At her death in 1908, Empress Dowager Cixi was given a posthumous name, which combines the honorific names that she gained during her lifetime with new names added just after her death. This is the name that is usually used on official documents to refer to an Empress. This long form of the posthumous name is:
The publication of China Under The Empress Dowager (1910) by J. O. P. Bland and Edmund Backhouse did much to spoil Cixi's reputation with its back-door gossip, much of which came from palace eunuchs. Their portrait included contradictory elements, writes one recent study, "on the one hand... imperious, manipulative, and lascivious" and on the other "ingenuous, politically shrewd, and conscientious..." Backhouse and Bland told their readers that "to summarize her essence simply, she a woman and an Oriental". Backhouse was later found to have forged some of the source materials used in this work. The vivid writing and lascivious details of their account provided material for many of the books over the following decades, including Chinese fiction and histories that drew on a 1914 translation.
In the People's Republic after 1949, the image of the Manchu Empress was debated and changed several times. She was sometimes praised for her anti-imperialist role in the Boxer Uprising and sometimes she was reviled as a member of the "feudalist regime". When Mao Zedong's wife, Jiang Qing was arrested in 1976 for abuse of power, an exhibit at the Palace Museum put Cixi's luxurious goods on display to show that a female ruler weakened the nation.
In recent decades, says Pamela Kyle Crossley, an Historian of the dynasty, historians in the West developed what had become "truisms" in the representation of Cixi: "that she has been obscured by misogyny and orientalist stereotyping, as well as the anti-Manchu sentiment running through Chinese nationalist narratives". Crossley felt that Cixi appealed to feminists as a powerful leader and to Chinese patriots as a defender of China. In the 1960s and 1970s, Cixi was one of "a small collection of 'powerful' women newly discovered" and now "she appears in the vanguard of stubborn Chinese opposition to foreign arrogance and encroachment".
By the mid-1970s, views among scholars began to change. Sue Fawn Chung's doctoral dissertation at University of California, Berkeley was the first study in English to use court documents rather than popular histories and hearsay. Her influential 1979 article titled "The Much Maligned Empress Dowager" opened with the sentence "Clio, the Muse of History, has not been kind" to Cixi. Traditional historians in China, Chung continued, "always have been prejudiced against feminine influence in court", and historians have long taken the word of Kang Youwei, Liang Qichao, and other Chinese, who opposed the Empress Dowager. Luke Kwong, in his analysis of the Hundred Days' Reform, argued that many of the allegations of Empress Dowager Cixi being power-hungry and immoral could not be verified. He portrays her as a relatively insecure woman, concerned about her legitimacy and haunted by her relatively humble origins in the palace.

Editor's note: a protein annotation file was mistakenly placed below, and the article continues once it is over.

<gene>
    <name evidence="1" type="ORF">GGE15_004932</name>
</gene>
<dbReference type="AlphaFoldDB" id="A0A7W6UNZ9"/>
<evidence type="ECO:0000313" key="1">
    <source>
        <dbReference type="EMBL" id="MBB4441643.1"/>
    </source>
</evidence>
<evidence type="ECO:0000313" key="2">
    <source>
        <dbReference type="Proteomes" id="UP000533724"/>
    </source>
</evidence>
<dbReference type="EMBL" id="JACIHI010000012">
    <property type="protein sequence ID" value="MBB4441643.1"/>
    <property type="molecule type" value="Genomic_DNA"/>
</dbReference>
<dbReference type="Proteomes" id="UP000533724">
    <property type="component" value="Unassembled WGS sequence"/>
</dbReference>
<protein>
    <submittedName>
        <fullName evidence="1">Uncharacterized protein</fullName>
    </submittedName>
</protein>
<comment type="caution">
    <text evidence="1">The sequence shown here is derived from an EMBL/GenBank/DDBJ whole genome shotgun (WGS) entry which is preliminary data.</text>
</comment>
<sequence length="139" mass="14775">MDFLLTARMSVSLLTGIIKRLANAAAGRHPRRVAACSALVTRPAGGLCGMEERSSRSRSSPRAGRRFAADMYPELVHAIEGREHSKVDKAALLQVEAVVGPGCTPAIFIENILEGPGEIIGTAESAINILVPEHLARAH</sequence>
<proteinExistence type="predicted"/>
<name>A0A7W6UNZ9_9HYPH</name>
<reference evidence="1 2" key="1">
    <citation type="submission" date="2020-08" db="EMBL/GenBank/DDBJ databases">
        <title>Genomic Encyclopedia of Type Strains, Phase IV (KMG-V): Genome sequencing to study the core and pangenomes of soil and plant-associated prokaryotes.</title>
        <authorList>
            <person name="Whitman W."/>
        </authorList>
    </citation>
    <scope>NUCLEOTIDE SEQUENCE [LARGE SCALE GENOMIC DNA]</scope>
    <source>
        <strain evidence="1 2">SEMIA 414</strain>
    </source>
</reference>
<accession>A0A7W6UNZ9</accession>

On 4 November 2008, forensic tests concluded that the Guangxu Emperor died from acute arsenic poisoning. China Daily quoted a Historian, Dai Yi, who speculated that Cixi may have known of her imminent death and may have worried that the Guangxu Emperor would continue his reforms after her death. CNN reported in November 2008 that the level of arsenic in his remains was 2,000 times higher than that of ordinary people.
In 2013, Jung Chang's biography, Empress Dowager Cixi: The Concubine Who Launched Modern China, portrays Cixi as the most capable ruler and administrator that China could have had at the time. Pamela Kyle Crossley said in the London Review of Books that Chang's claims "seem to be minted from her own musings, and have little to do with what we know was actually going in China". Although Crossley was sympathetic to restoring women's place in Chinese history, she found "rewriting Cixi as Catherine the Great or Margaret Thatcher is a poor bargain: the gain of an illusory icon at the expense of historical sense".
For many years, the mainstream view of Empress Dowager Cixi was that she was a devious despot who contributed in no small part to China's slide into corruption, anarchy, and revolution. Cixi used her power to accumulate vast quantities of money, bullion, antiques and jewelry, using the revenues of the state as her own. The long-time China Journalist Jasper Becker recalled that "every visitor to the Summer Palace is shown the beautiful lakeside pavilion in the shape of an elegant marble pleasure boat and told how Cixi spent funds destined for the imperial navy on such extravagant fripperies—which ultimately led to Japan's victory over China in 1895 and the loss of Taiwan".
Still according to Lei's findings, on 13 October, British ambassador Claude MacDonald reported to his government about the Chinese situation, saying that Chinese reforms had been damaged by Kang Youwei and his friends’ actions. British diplomat Frederick Bourne claimed in his own report that Kang was a dreamer who had been seduced by Timothy Richard's sweet words. Bourne thought Richard was a plotter. The British and U.S. governments were unaware of the "federation" plot, which seems to have been Richard's personal idea. Because Richard's partner Itō Hirobumi had been Prime Minister of Japan, the Japanese government might have known about Richard's plan, but there is no evidence to this effect.